This weekend I traveled North to the special and charming city of Oporto for the city’s Book Fair. My publisher had me come in for a book signing and there I went. The Oporto Book Fair is not a big event, we’re talking of about 130 exhibitors, but I’m certainly not one to complain, I’m happy to stage any book signing, of course – and don’t think many people came, I’m not that known of a writer. But still, I signed a couple of books and had fans come in with previous publications, happy to meet me almost as much as I was happy to meet them. I was also happy to return to this city, the one they call The Undefeated. Been there a few times and I love to go back.
Oporto is the second largest Portuguese city. Which isn’t saying much. It harbors around 1 million people overall. And it is a special city, completely different from Lisbon. Lisbon is built around seven hills, but they are low hills and the city is wide and the proximity of the sea and the wide exit of the Tagus have a peculiar effect on the light. Oporto is also built around hills, near the sea and next to the lovely Douro River. But it’s very different: the streets are narrower, the hills are steeper, the river is closer and narrower as well and the dark stones of the old streets and houses make it a darker city, somehow. And people are different – more gentle and well dressed, less urban. That’s part of the charm of Portugal: you just travel a dozen miles in any direction and it’s like you’re in a completely different country – beaches, mountains, deserts, old cities and new. You just have it all in a small piece of land.
But here’s something I noticed as I walked through these streets: everywhere I went I picked up many different sounds and languages. I heard people talking in Italian, Spanish, French, German, Russian, Chinese, etc. I didn’t even need to walk. As soon as I opened the window of the flat I rented for a couple of nights I could hear the sounds of all around the globe – as if Oporto had become suddenly much more cosmopolitan than I remembered. This diversity, if you think about it, is a sign of progress, prosperity, evolution and even wealth. Think about it. When you imagine New York or London, or Ancient Rome or Ancient Beijing, or Napoleonic Paris or even Colonial Lisbon, you must imagine these places filled with all kinds of culture, languages, customs, diversity.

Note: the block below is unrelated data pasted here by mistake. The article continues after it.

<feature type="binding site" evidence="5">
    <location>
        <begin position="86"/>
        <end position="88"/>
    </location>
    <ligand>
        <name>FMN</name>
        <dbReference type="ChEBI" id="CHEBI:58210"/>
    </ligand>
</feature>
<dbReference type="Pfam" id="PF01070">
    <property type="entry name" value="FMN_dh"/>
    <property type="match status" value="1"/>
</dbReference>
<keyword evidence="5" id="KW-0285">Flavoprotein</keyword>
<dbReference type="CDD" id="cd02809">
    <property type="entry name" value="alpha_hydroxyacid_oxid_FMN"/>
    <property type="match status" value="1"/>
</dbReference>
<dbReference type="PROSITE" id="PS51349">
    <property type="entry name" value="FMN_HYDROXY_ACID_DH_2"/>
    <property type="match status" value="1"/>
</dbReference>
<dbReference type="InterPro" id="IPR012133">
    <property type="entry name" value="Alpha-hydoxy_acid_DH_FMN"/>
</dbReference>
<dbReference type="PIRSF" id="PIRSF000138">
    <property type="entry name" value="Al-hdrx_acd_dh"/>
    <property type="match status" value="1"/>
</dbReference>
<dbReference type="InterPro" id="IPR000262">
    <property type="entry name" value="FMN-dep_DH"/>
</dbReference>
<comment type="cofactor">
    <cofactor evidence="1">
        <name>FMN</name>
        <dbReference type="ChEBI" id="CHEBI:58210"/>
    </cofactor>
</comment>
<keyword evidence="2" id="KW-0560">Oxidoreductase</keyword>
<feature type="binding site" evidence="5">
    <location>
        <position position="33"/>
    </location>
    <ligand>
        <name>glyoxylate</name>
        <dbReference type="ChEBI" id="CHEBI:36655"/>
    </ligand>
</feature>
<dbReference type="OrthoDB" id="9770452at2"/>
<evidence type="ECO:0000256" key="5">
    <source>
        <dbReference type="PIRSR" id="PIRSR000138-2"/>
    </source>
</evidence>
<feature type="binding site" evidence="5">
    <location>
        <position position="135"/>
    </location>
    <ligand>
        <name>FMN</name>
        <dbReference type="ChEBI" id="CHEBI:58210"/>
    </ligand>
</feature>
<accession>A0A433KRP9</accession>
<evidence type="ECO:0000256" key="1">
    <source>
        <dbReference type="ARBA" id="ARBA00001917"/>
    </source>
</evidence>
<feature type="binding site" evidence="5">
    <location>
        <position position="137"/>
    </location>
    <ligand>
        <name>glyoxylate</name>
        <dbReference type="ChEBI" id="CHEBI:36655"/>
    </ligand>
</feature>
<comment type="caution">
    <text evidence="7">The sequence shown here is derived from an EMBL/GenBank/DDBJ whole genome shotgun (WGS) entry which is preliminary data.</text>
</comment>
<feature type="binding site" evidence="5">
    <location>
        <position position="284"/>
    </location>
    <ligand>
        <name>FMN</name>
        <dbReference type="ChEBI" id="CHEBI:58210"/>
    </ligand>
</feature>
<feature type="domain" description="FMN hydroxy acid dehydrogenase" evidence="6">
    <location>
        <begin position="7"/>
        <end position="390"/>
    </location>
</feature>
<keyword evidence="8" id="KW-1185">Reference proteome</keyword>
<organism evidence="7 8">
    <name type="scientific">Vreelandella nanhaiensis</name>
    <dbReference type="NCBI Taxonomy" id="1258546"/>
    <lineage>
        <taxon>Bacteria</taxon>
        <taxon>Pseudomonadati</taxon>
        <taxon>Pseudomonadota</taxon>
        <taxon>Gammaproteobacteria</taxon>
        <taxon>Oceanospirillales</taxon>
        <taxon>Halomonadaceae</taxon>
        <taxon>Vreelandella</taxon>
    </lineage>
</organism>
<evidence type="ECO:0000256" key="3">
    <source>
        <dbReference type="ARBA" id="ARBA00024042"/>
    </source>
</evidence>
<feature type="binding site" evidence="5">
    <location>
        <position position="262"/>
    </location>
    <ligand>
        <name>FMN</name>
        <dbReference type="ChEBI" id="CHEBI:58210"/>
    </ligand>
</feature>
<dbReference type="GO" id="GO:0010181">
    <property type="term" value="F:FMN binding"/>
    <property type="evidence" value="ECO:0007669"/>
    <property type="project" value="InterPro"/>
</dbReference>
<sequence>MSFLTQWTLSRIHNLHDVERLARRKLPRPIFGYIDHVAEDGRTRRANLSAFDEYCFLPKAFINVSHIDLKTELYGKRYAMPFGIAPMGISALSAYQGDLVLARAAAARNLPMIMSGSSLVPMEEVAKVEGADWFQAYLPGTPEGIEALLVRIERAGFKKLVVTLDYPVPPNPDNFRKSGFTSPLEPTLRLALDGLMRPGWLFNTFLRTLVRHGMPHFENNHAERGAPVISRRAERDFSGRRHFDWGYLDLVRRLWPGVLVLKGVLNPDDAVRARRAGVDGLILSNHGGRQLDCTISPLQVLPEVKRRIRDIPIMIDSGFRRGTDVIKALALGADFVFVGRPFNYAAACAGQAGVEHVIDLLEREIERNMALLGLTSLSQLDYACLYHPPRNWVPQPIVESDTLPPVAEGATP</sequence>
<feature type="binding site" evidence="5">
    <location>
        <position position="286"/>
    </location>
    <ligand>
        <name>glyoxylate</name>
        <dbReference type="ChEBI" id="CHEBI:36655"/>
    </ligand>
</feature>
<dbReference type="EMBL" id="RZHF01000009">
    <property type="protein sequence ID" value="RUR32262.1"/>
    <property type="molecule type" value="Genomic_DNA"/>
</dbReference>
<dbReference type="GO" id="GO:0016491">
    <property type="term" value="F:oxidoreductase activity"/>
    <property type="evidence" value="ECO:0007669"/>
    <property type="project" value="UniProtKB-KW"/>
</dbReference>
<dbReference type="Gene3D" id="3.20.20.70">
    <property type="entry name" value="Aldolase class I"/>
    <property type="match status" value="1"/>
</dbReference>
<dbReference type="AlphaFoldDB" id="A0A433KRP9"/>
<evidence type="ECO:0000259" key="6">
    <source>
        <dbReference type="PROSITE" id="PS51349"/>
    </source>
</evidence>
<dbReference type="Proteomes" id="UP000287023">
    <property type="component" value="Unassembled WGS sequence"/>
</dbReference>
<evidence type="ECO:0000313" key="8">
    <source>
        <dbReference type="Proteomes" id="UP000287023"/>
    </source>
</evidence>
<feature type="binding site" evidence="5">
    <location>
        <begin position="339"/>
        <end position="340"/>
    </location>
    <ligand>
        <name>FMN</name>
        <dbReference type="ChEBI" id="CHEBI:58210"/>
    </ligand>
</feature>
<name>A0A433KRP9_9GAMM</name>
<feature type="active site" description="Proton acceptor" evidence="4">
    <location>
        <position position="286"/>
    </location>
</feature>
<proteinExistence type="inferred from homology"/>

It’s not just the depictions of a great metropolis as Rome in films like GLADIATOR or BEN HUR. In these pictures, it always seems that the diversity of every part of the Empire makes the city greater and more sophisticated. But there are other less… shall we say commercial views? See, for instance, the old painting of 16th century Lisbon, then one of the greatest cities in the world, called THE KING’S FOUNTAIN – see how it depicts knights and other African characters, as well as Jewish merchants and different artisans – they were part of the city’s regular life. Also, here’s how Marco Polo described the capital of the Mongol Empire in the 13th century: «To the city also are brought articles of greater cost and rarity, and in greater abundance of all kinds, than to any other city in the world. For people of every description, from every region bring things (including all the costly wares of India, as well as the fine and precious goods of Cathay itself), some for the sovereign, some for the court, some for the city which is so great, some for the crowds of barons and knights, some for the great hosts of the emperor which are quartered round about; and thus between court and city the quantity brought in is endless.» As in other descriptions, diversity is mentioned as a sign of prosperity and wealth and significance.